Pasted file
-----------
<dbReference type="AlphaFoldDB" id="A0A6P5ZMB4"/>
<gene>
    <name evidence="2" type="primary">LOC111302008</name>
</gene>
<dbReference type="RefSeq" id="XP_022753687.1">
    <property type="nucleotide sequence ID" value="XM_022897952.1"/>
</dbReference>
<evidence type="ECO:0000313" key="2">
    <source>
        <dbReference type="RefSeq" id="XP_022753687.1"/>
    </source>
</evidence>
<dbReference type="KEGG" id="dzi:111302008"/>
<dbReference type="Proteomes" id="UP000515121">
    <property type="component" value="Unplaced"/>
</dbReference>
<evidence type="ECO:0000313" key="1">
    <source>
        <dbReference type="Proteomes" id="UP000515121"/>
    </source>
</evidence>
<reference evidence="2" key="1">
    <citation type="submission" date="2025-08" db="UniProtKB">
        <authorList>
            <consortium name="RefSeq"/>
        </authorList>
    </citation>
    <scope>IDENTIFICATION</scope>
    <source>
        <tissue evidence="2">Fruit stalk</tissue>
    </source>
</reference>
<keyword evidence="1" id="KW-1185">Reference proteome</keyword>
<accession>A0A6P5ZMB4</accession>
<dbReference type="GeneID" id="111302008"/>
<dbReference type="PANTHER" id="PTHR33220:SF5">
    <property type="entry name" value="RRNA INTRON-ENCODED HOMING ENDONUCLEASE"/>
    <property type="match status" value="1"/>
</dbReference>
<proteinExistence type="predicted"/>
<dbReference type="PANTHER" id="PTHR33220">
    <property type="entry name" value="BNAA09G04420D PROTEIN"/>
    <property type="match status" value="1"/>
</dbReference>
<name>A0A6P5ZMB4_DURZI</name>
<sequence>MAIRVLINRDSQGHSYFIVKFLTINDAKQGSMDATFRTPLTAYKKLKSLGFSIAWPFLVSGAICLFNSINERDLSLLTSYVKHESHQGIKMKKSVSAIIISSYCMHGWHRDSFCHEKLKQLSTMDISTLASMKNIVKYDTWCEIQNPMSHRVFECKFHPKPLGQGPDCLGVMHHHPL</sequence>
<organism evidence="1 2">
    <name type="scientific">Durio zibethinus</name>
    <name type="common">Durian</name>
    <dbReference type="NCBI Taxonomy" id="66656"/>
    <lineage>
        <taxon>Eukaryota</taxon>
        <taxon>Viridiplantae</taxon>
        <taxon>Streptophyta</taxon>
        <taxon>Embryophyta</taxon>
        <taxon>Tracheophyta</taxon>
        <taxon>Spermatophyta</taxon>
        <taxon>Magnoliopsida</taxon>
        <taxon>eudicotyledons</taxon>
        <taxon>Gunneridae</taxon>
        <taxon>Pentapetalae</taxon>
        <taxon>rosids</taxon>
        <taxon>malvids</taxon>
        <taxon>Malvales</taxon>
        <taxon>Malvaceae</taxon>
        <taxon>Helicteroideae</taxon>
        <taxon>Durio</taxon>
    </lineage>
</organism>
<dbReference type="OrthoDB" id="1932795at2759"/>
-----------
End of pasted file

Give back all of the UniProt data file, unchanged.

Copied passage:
<dbReference type="AlphaFoldDB" id="A0A6P5ZMB4"/>
<gene>
    <name evidence="2" type="primary">LOC111302008</name>
</gene>
<dbReference type="RefSeq" id="XP_022753687.1">
    <property type="nucleotide sequence ID" value="XM_022897952.1"/>
</dbReference>
<evidence type="ECO:0000313" key="2">
    <source>
        <dbReference type="RefSeq" id="XP_022753687.1"/>
    </source>
</evidence>
<dbReference type="KEGG" id="dzi:111302008"/>
<dbReference type="Proteomes" id="UP000515121">
    <property type="component" value="Unplaced"/>
</dbReference>
<evidence type="ECO:0000313" key="1">
    <source>
        <dbReference type="Proteomes" id="UP000515121"/>
    </source>
</evidence>
<reference evidence="2" key="1">
    <citation type="submission" date="2025-08" db="UniProtKB">
        <authorList>
            <consortium name="RefSeq"/>
        </authorList>
    </citation>
    <scope>IDENTIFICATION</scope>
    <source>
        <tissue evidence="2">Fruit stalk</tissue>
    </source>
</reference>
<keyword evidence="1" id="KW-1185">Reference proteome</keyword>
<accession>A0A6P5ZMB4</accession>
<dbReference type="GeneID" id="111302008"/>
<dbReference type="PANTHER" id="PTHR33220:SF5">
    <property type="entry name" value="RRNA INTRON-ENCODED HOMING ENDONUCLEASE"/>
    <property type="match status" value="1"/>
</dbReference>
<proteinExistence type="predicted"/>
<dbReference type="PANTHER" id="PTHR33220">
    <property type="entry name" value="BNAA09G04420D PROTEIN"/>
    <property type="match status" value="1"/>
</dbReference>
<name>A0A6P5ZMB4_DURZI</name>
<sequence>MAIRVLINRDSQGHSYFIVKFLTINDAKQGSMDATFRTPLTAYKKLKSLGFSIAWPFLVSGAICLFNSINERDLSLLTSYVKHESHQGIKMKKSVSAIIISSYCMHGWHRDSFCHEKLKQLSTMDISTLASMKNIVKYDTWCEIQNPMSHRVFECKFHPKPLGQGPDCLGVMHHHPL</sequence>
<organism evidence="1 2">
    <name type="scientific">Durio zibethinus</name>
    <name type="common">Durian</name>
    <dbReference type="NCBI Taxonomy" id="66656"/>
    <lineage>
        <taxon>Eukaryota</taxon>
        <taxon>Viridiplantae</taxon>
        <taxon>Streptophyta</taxon>
        <taxon>Embryophyta</taxon>
        <taxon>Tracheophyta</taxon>
        <taxon>Spermatophyta</taxon>
        <taxon>Magnoliopsida</taxon>
        <taxon>eudicotyledons</taxon>
        <taxon>Gunneridae</taxon>
        <taxon>Pentapetalae</taxon>
        <taxon>rosids</taxon>
        <taxon>malvids</taxon>
        <taxon>Malvales</taxon>
        <taxon>Malvaceae</taxon>
        <taxon>Helicteroideae</taxon>
        <taxon>Durio</taxon>
    </lineage>
</organism>
<dbReference type="OrthoDB" id="1932795at2759"/>